Guide to Unix/Explanations/bc

bc is an arbitrary-precision calculator language. The arbitrary-precision means that numbers can contain an arbitrary number of digits before the decimal point, limited by memory; most other languages limit numbers to eight bytes at most. The number of digits after the decimal point is per default zero, but can be set to a fixed number called "scale".

"bc" is often called using the "-l" option. The option loads the standard library containing mostly trigonometric functions available as single letters, and sets the number of decimal places for division to 20.


Bc at a glance:

echo '2*17' | bc              # Feeds the math expression into bc, resulting in 34
echo '2^5' | bc               # Exponentiation
echo '2+3;4*5' | bc           # Two calculations, output on separate lines
echo '1/3' | bc               # Zero: the default decimal precision is 0
echo '1/3' | bc -l            # 0.33...: -l raises the decimal precision to 20
echo 'sqrt(2)' | bc -l
echo 'sqrt(2.00)' | bc        # 1.41; sqrt is affected by the argument precision
echo 's(1/3)' | bc -l         # sin(1/3): sin is there via -l loading the library
echo 's(1)+c(1)+a(1)+l(1)+e(1)' | bc -l  # sin(1)+cos(1)+atan(1)+ln(1)+exp(1)
echo 'scale=100;4*a(1)' | bc -l  # Pi, 3.1415..., with 100 decimal digit precision
echo 'obase=2;12' | bc        # Yields 12 converted to binary by setting output base
echo 'obase=2;1/3' | bc -l    # Yields .01010101...: output base affects fractions
echo 'ibase=16;1F' | bc       # Yields 31; sets the input base
echo '4!=5' | bc -l           # 1 for True: 4 differs from 5
echo 'if(1!=0)2' | bc -l      # if
echo 'i=1;r=1;while(i<=10){r*=i;i+=1};r' | bc -l  # Factorial of 10; while loop
echo 'r=1;for(i=1;i<=10;i++){r*=i};r' | bc -l  # Factorial of 10; for loop
echo 'define mul(x,y){return x*y}mul(2,3)' | bc # Functions there
echo '!((1&&0)||1)' | bc      # GNU bc, not POSIX bc: not, and, or (logical operations)
echo 'e(l(2)*1/3)' | bc -l    # 2 ^ 1/3; exponentiation with non-integers
bc <<< '2*17'                 # Works in bash
bc -l                         # Starts interactive use; enter quit to quit

Example sessionEdit

This is an example of a user starting bc, doing two calculations, and exiting with "quit". Note that pressing ^D (control-D) also exits.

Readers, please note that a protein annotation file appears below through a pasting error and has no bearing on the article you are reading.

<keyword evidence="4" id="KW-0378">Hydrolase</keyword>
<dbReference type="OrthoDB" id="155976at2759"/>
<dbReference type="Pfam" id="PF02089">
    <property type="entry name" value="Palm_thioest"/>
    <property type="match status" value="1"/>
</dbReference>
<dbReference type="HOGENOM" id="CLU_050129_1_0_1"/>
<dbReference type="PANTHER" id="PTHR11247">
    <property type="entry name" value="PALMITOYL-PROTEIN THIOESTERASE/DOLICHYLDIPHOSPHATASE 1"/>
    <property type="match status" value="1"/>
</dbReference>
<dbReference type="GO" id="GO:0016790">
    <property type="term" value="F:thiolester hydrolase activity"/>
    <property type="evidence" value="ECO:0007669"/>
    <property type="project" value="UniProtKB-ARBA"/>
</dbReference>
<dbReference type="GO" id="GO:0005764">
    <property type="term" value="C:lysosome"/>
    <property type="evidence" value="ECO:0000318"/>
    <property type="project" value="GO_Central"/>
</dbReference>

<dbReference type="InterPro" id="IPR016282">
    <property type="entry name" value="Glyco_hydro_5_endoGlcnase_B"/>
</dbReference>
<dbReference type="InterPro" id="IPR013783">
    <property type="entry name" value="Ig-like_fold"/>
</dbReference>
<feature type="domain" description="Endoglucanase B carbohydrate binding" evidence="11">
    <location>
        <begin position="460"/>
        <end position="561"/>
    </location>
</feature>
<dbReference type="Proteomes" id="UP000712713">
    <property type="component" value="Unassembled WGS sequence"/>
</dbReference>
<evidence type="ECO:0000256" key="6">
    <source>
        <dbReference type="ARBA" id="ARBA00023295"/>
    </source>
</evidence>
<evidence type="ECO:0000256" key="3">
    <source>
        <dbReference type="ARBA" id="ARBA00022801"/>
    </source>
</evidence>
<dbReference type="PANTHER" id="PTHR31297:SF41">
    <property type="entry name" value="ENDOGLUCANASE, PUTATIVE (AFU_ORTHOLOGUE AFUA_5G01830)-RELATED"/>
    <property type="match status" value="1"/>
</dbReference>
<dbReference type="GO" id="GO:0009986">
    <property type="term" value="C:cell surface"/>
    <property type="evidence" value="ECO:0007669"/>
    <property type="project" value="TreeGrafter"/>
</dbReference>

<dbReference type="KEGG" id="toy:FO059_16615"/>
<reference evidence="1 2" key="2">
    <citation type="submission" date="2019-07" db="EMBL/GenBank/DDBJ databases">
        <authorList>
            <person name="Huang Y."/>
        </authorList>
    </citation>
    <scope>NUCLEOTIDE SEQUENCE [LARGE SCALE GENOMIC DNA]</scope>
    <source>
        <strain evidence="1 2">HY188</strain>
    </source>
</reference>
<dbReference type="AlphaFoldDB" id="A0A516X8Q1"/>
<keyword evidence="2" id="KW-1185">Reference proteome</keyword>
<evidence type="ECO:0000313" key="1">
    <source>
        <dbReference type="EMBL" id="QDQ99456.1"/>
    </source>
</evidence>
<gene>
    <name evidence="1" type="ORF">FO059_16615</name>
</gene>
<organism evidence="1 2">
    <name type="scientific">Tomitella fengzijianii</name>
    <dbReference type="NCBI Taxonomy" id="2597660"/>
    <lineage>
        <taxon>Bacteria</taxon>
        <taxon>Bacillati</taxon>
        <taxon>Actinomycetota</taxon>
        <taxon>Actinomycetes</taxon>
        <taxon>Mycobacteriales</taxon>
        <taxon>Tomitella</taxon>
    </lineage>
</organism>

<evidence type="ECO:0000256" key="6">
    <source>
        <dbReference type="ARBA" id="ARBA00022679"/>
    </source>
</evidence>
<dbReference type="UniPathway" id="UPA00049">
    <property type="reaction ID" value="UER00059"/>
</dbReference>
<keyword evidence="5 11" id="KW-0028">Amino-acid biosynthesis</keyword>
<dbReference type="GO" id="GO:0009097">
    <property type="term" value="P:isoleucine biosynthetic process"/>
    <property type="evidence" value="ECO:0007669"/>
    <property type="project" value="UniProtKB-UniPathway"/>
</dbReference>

$ bc -l
3 + 4
2 / 5

Example scriptEdit

Some versions of "bc" limit function and variable names to one letter. The following example has long function and variable names and must be changed to work on these copies of "bc".

The following example was tested with OpenBSD bc and has also been verified with Gnu bc version 1.06 patchlevel 2.

This script implements Simpson's rule for integration. The function "integrate" approximates the definite integral from "a" to "b" using "n" parabola sections. The formula for "simpson" is taken from the Wikipedia article. This example integrates the sine function, but different functions can be used by replacing f.

define f(x) {
  return s(x);

define simpson(a,b) {
  return ( (b-a)/6 ) * ( f(a) + 4*f((a+b)/2) + f(b) );

define integrate(a,b,n) {
  delta = (b - a) / n;
  result = 0;

  for(i = a; (n = n - 1) + 1; i = i + delta) {
    /*print "calling simpson(", i, ", ", i + delta, ") with n = ", n, "\n";*/
    result = result + simpson(i, i + delta);
  return result;

Put this in a file, say "simpson", load it, and integrate f from 0 to pi (pi is "4*a(1)", 4 times arctangent of 1) with 100 intervals:

$ bc -l simpson
integrate(0, 4*a(1), 100)

Explanation : Now explain these features so users can understand the script.

  • variables and statements
  • "for" loops
  • functions ("define" and "return")
  • standard library functions ("s" is sine)

Basic operationsEdit


First check default values of base for input ( ibase) and output ( obase) numbers :


Note that obase and ibase are special variables which define output and input base. Obase values range from 2 to 999 and ibase values range from 2 to 16.

Then one can convert the number 12 from base 10 to base 2:

$ echo 'obase=2;12' | bc




  • Bc does not support floating-point arithmetic. It supports fixed-point arithmetic, and the fixed number of decimal points can be set to be rather large, via scale.
  • bc does not allow numbers to be entered in the scientific notation, like 5.031E10.

External linksEdit